In subsea processing systems multiphase cooling is required to meet a variety of process needs and flow assurance challenges. Required functionality might include enhanced pipeline corrosion protection, pipeline temperature control, improved process efficiency, compressor anti-surge cooling, gas dehydration and hydrate formation control. The multiphase cooler is an integral building block of the subsea processing station and is now, after the first successful year of operation on the Åsgard Subsea Compression station, a proven technology with a solid track record.

This paper will present the development and qualification of the Åsgard Subsea Compression Station Inlet Cooler. In addition, operational experience and performance data from the first year in service will be analysed and compared to previously qualified CFD tools. The paper will furthermore focus on the multiphase tests carried out during project execution to qualify the liquid distribution philosophy undertaken to guarantee liquid distribution in the cooler inlet header. Significant effort was put into ensuring sufficient MEG distribution to all cooling pipes to avoid hydrate growth under prolonged operation within the hydrate formation envelope. Three phase testing was performed validating the CFD methods used to determine the functionality of the subsea product.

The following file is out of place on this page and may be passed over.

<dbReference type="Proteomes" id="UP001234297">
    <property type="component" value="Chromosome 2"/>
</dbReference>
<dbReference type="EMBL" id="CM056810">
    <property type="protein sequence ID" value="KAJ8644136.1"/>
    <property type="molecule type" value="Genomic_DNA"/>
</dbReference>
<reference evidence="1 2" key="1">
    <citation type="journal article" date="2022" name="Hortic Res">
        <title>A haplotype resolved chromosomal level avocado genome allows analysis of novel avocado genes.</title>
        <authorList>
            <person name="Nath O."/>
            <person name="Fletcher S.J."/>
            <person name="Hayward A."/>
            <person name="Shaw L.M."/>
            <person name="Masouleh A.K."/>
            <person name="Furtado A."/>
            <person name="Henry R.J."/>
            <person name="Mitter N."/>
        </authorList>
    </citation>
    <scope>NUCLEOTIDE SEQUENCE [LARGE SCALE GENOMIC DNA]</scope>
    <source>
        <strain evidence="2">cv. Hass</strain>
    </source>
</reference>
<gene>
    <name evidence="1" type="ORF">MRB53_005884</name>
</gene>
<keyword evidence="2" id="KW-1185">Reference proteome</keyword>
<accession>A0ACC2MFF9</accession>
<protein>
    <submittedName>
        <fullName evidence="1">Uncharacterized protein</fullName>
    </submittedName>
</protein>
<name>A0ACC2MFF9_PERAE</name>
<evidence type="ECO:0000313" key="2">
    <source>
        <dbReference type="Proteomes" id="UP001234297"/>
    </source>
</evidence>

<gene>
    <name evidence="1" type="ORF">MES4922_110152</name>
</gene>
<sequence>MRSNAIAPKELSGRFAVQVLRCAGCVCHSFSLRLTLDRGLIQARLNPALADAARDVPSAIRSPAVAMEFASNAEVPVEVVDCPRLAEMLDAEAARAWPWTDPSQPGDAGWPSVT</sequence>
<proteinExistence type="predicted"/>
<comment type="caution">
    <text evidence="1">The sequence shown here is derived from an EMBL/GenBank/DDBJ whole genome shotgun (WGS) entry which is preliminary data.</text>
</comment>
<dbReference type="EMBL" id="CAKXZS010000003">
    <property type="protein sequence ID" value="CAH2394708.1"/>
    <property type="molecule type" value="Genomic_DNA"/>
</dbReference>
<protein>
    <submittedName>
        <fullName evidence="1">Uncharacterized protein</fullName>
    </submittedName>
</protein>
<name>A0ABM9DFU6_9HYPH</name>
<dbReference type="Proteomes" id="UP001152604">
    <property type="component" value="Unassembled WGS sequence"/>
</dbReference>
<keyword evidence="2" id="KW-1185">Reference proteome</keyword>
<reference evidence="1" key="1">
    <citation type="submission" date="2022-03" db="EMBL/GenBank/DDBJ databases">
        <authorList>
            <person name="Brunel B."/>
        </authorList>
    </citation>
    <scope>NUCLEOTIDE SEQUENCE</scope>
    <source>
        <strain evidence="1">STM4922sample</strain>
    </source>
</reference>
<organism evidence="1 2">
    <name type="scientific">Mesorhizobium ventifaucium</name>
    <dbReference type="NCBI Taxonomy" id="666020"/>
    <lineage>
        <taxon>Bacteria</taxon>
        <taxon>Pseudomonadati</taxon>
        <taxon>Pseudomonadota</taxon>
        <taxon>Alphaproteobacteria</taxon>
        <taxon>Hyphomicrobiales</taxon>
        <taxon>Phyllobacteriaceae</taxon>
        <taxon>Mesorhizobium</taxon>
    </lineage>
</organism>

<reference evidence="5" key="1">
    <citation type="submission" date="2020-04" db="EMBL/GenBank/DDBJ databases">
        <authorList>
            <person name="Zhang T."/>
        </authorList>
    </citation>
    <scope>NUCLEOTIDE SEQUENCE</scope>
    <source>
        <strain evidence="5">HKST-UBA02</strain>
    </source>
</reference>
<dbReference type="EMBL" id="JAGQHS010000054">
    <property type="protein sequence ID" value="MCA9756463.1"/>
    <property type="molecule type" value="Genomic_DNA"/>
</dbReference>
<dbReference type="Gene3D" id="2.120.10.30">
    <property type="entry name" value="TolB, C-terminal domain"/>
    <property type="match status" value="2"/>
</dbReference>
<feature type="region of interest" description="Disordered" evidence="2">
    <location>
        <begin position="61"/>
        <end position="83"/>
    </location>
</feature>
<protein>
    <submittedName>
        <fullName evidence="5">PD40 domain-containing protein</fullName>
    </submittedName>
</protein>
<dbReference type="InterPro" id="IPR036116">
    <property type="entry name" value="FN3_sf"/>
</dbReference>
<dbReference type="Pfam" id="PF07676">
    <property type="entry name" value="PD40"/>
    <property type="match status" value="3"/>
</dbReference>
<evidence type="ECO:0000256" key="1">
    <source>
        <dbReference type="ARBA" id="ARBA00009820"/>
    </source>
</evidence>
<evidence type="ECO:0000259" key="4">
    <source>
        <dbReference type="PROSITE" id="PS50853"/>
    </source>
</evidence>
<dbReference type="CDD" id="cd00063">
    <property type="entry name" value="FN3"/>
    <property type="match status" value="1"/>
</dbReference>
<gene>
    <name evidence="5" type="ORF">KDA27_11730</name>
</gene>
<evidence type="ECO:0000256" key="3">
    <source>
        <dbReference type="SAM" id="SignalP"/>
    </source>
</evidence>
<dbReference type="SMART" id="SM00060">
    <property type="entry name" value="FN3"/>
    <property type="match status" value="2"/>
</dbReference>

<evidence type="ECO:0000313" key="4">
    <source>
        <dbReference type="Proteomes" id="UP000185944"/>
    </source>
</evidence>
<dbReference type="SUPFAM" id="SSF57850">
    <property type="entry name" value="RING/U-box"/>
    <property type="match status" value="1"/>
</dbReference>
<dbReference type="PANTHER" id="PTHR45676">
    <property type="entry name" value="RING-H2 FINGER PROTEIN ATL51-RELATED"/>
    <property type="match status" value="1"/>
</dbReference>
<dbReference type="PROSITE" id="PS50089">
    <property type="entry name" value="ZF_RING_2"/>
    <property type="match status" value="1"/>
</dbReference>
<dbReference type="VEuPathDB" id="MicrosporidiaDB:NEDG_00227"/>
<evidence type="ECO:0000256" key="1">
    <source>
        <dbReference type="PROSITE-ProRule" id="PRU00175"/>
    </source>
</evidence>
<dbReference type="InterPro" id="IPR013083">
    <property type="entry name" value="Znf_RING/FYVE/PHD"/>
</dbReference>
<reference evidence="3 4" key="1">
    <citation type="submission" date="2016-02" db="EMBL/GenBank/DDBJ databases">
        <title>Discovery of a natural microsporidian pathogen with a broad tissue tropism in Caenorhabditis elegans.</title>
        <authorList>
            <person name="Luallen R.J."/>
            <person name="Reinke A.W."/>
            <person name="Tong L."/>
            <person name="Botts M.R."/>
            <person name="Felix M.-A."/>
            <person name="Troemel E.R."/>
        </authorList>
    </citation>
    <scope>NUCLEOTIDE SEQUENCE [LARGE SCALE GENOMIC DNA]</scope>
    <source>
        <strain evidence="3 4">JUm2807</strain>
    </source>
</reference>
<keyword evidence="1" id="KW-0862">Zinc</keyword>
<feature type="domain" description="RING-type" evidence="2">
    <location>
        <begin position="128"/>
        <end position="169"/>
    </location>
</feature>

The Åsgard Subsea Compression Station is located about 200 kilometres off the west coast of mid-Norway on the sea floor at a water depth of 260 meters. The station consists of two identical compressor trains receiving multiphase wellstream from the Midgard and Mikkel fields and producing towards the Åsgard B platform. The main purpose of the compressor station is to maintain production above the minimum flow requirement for the pipelines to avoid slugging and thereby increasing the field output by 280 million barrels of oil equivalents.

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